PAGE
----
Given the elusive, allusive style of Kipling's late stories, it's hard to find direct textual authority for a particular reading of any passage. I nevertheless attempted to persuade them that they weren't reading carefully enough, and were eliding over any number of passages to maintain their own reading. They riposted that that was simply my opinion, and that they had just as much right to theirs.
I guess I've been conducting that thirty-year-old argument in my head ever since. It was the age of reader response and Stanley Fish's notoriously provocative book Is There a Text in This Class? Certainly, in their eyes, I represented the past of 'authoritative,' 'agreed-upon' textual opinions, maintained by force of hierarchy rather than by argument. To me they seemed addicts of simplistic under-reading, determined to take the line of least resistance in each case.
Late Kipling is like that, though, as I found again recently when arguing with another student about the true 'meaning' of his armistice story 'The Gardener.' Is the grave the protagonist is trying to find that of her own illegitimate son, or is the true tragedy of the story the fact that he is her true son (through love and upbringing) but not in the physical sense? I've always leaned towards the latter reading, while most people assume that the former, more obvious reading is the one to go for.
Does this shadowy indeterminacy make his stories better or worse? The fact that they continued to hold the attention of Borges in his blindness would imply the former. And yet it's hard to know if it isn't simply one's own obtuseness which withholds a 'final' reading of each one. 'Dayspring Mishandled,' 'The Woman in His Life,' 'My Son's Wife' - such stories constitute an amazing legacy. Nobody ever really wrote like Kipling, early or late, and it's hard to foresee such a body of work ever being seen as obsolete - except, of course, by those most unanswerable of critics, those who haven't actually read him in depth.
Rudyard Kipling: Debits and Credits (1926)
Joseph Rudyard Kipling
- Kipling, Rudyard. The One Volume Kipling: Authorized. 1893 & 1928. New York: Doubleday, Doran & Company, Inc., 1930.
- Volume I: Ballads and Barrack-Room Ballads
- Volume II: The Light that Failed
- Volume III: City of Dreadful Night
- Volume IV: Plain Tales from the Hills
- Volume V: Soldiers Three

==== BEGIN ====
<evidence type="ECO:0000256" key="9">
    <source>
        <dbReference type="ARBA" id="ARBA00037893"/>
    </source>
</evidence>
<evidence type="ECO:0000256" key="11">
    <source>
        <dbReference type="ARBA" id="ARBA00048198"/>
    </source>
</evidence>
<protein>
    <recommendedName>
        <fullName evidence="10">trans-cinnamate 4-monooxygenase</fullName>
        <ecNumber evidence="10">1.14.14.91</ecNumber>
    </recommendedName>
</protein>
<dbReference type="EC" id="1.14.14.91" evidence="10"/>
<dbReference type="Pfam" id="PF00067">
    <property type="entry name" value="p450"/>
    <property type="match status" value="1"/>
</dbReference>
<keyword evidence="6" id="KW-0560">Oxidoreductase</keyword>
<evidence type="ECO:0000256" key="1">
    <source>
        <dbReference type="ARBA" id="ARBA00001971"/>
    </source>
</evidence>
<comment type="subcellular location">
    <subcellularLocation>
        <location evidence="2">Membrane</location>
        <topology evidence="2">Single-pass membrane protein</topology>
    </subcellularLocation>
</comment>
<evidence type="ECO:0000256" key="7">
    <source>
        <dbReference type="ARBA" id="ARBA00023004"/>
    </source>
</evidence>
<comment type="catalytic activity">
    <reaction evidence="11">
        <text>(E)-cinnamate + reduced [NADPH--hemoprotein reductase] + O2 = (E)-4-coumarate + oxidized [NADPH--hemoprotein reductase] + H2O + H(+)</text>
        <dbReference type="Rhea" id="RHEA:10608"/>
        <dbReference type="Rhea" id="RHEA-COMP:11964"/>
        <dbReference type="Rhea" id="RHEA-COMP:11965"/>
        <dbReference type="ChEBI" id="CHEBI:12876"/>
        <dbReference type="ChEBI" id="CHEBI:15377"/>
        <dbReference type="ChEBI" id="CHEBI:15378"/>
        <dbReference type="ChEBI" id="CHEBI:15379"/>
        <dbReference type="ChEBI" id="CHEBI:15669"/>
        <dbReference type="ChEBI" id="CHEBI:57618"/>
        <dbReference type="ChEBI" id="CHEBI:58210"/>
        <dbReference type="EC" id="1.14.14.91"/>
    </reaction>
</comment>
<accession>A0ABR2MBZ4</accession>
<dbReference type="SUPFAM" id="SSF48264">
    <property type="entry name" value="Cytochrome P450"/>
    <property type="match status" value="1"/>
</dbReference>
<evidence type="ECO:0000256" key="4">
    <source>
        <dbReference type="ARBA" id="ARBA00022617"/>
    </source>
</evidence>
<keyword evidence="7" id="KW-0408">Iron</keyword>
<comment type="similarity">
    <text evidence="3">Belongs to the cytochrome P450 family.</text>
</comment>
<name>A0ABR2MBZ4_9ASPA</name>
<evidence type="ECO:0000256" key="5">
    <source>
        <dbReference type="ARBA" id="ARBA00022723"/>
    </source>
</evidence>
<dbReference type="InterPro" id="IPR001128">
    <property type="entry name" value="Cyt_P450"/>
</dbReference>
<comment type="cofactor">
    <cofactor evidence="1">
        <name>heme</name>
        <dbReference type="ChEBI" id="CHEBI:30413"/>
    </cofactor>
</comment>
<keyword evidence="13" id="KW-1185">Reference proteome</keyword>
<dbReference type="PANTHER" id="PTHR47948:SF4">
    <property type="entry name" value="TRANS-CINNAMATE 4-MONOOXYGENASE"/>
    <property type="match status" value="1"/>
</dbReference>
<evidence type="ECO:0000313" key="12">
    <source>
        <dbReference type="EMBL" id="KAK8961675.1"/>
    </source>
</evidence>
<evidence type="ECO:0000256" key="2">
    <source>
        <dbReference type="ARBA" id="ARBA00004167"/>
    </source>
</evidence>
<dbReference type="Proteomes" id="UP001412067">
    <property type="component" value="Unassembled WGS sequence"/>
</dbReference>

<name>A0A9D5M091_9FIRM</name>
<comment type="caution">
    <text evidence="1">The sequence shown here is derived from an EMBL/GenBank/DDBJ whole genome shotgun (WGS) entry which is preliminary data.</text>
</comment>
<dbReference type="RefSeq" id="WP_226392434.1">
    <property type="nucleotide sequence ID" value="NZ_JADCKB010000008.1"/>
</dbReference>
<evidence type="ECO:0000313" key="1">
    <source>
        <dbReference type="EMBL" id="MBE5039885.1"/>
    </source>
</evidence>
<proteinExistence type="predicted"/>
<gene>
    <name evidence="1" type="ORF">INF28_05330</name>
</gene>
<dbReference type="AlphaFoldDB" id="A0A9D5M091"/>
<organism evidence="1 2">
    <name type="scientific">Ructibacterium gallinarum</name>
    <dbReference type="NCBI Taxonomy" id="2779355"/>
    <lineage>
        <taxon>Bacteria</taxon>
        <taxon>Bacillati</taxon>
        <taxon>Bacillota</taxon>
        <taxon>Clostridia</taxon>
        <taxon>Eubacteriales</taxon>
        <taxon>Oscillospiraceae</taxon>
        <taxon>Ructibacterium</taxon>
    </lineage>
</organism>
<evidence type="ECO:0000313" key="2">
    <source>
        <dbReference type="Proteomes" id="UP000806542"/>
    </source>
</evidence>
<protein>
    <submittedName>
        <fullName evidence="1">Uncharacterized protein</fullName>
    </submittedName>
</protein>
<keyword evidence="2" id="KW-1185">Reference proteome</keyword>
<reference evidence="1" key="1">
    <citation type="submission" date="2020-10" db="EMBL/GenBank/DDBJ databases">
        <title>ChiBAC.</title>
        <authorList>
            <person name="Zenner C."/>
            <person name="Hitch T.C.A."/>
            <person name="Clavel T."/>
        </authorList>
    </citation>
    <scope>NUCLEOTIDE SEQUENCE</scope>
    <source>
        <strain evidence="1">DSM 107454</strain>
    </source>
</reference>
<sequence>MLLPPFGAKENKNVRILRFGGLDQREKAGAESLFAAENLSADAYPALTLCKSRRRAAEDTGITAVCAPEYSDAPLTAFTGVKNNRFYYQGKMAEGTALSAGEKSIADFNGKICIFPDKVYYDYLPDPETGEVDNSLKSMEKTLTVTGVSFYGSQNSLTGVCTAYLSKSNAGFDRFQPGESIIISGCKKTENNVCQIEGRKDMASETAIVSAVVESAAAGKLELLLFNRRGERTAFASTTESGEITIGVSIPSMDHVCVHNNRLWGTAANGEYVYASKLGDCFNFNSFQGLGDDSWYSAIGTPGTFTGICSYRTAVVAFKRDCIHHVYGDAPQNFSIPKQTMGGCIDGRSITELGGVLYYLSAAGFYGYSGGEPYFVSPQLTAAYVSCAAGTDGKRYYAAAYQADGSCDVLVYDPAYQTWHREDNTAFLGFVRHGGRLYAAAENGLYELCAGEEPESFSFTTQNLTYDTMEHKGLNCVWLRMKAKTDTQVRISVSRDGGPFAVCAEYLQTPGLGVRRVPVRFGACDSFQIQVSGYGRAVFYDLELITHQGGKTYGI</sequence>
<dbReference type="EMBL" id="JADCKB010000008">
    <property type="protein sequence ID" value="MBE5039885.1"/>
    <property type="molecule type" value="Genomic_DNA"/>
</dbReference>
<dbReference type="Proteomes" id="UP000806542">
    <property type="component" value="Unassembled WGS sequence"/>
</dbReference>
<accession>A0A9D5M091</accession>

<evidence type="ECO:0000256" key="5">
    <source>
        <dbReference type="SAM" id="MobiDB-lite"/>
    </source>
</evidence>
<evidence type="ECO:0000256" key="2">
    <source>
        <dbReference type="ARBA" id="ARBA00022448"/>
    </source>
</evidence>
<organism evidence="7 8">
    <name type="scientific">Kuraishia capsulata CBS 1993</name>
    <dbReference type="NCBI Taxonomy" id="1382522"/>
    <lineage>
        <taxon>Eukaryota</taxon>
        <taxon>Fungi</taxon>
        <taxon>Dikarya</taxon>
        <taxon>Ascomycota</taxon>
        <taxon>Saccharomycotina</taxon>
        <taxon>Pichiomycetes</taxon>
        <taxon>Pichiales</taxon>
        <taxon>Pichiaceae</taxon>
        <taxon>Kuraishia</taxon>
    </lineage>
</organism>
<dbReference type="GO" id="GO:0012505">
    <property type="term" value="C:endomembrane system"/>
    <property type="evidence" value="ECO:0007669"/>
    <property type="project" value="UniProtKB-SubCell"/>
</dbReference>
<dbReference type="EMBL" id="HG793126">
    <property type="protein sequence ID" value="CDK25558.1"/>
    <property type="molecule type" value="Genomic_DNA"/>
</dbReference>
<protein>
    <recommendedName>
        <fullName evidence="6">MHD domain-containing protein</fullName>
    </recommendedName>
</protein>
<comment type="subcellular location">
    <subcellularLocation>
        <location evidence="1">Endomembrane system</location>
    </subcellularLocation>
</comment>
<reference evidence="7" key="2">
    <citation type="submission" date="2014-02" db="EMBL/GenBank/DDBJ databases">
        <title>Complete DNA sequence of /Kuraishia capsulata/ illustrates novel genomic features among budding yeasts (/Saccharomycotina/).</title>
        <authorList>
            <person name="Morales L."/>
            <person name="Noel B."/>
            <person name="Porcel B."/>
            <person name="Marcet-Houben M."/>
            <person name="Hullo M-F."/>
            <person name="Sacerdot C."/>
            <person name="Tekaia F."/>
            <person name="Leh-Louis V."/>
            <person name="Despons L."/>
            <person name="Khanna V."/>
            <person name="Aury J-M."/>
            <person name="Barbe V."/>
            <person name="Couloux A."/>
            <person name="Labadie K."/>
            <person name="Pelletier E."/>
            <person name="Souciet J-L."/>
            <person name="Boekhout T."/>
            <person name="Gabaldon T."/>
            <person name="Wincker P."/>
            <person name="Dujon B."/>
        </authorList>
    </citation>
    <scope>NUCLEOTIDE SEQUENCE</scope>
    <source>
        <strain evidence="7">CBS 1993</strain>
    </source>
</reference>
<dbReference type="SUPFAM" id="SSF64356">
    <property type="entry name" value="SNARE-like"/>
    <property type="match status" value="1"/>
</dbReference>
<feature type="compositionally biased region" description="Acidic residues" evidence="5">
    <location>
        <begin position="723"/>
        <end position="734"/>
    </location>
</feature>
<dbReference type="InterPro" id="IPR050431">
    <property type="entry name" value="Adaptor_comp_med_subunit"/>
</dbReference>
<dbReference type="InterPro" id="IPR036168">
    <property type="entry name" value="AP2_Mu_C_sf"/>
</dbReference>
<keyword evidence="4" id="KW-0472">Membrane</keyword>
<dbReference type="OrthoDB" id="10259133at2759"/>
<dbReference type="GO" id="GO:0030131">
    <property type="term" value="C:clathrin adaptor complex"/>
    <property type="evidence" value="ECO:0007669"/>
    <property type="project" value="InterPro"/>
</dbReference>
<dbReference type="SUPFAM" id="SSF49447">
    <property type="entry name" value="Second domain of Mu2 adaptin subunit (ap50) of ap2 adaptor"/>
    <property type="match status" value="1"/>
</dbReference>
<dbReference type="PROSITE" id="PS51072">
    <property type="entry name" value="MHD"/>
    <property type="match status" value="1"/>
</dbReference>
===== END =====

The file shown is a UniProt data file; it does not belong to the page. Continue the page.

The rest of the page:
- Volume VI: Mine Own People
- Volume VII: In Black and White
- Volume VIII: The Phantom 'Rickshaw & Other Ghost Stories
- Volume IX: Under the Deodars
- Volume X: Wee Willie Winkie
- Volume XI: The Story of the Gadsbys
- Volume XII: Departmental Ditties and Other Verses
- Carrington, Charles, ed. The Complete Barrack-Room Ballads of Rudyard Kipling. 1892. London: Methuen & Co. Ltd., 1973.
- Kipling, Rudyard. The Seven Seas. 1896. The Dominions Edition. London: Methuen & Co., Limited, 1914.
- Kipling, Rudyard. The Five Nations. 1903. The Dominions Edition. 1914. London: Methuen & Co., Limited, 1916.
- Kipling, Rudyard. Rudyard Kipling’s Verse: Definitive Edition. 1912. Second Edition. 1919. Third Inclusive Edition. 1927. Fourth Inclusive Edition. 1933. Definitive Edition. 1940. London: Hodder and Stoughton Limited, 1945.
- Kipling, Rudyard. A Choice of Kipling's Verse. Ed. T. S. Eliot. 1941. Faber Paper Covered Editions. London: Faber, 1963.
- Rutherford, Andrew, ed. Early Verse by Rudyard Kipling, 1879-1889: Unpublished, Uncollected, and Rarely Published Poems. 1986. Oxford: Oxford University Press, 1986.
- Kipling, Rudyard. The Light that Failed. 1891. Macmillan’s Colonial Library. London: Macmillan & Co. Limited, 1891.
- Kipling, Rudyard, & Wolcott Balestier. The Naulahka: A Story of West and East. 1892. 2 vols. The Service Edition of the Works of Rudyard Kipling. London: Macmillan & Co., Limited, 1915.
- Kipling, Rudyard. ‘Captains Courageous’: A Story of the Grand Banks. 1896. Melbourne & London: Macmillan & Company Ltd., 1942.
- Kipling, Rudyard. Kim. 1901. London: Macmillan & Co. Limited, 1940.
- Kipling, Rudyard. Plain Tales from the Hills. 1888. The Dominions Edition. London: Macmillan & Co. Ltd., 1913.